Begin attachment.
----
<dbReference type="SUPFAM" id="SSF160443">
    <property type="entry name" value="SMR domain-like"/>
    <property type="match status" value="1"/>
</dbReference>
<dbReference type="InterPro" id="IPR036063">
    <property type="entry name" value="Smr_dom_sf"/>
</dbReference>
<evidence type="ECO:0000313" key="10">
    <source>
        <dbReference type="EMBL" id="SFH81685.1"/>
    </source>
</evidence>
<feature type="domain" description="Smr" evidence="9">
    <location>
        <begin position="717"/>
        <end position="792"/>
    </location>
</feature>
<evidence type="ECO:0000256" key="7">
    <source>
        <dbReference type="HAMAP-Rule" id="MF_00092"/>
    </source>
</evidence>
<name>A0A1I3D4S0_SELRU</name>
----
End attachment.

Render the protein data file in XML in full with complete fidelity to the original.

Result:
<dbReference type="SUPFAM" id="SSF160443">
    <property type="entry name" value="SMR domain-like"/>
    <property type="match status" value="1"/>
</dbReference>
<dbReference type="InterPro" id="IPR036063">
    <property type="entry name" value="Smr_dom_sf"/>
</dbReference>
<evidence type="ECO:0000313" key="10">
    <source>
        <dbReference type="EMBL" id="SFH81685.1"/>
    </source>
</evidence>
<feature type="domain" description="Smr" evidence="9">
    <location>
        <begin position="717"/>
        <end position="792"/>
    </location>
</feature>
<evidence type="ECO:0000256" key="7">
    <source>
        <dbReference type="HAMAP-Rule" id="MF_00092"/>
    </source>
</evidence>
<name>A0A1I3D4S0_SELRU</name>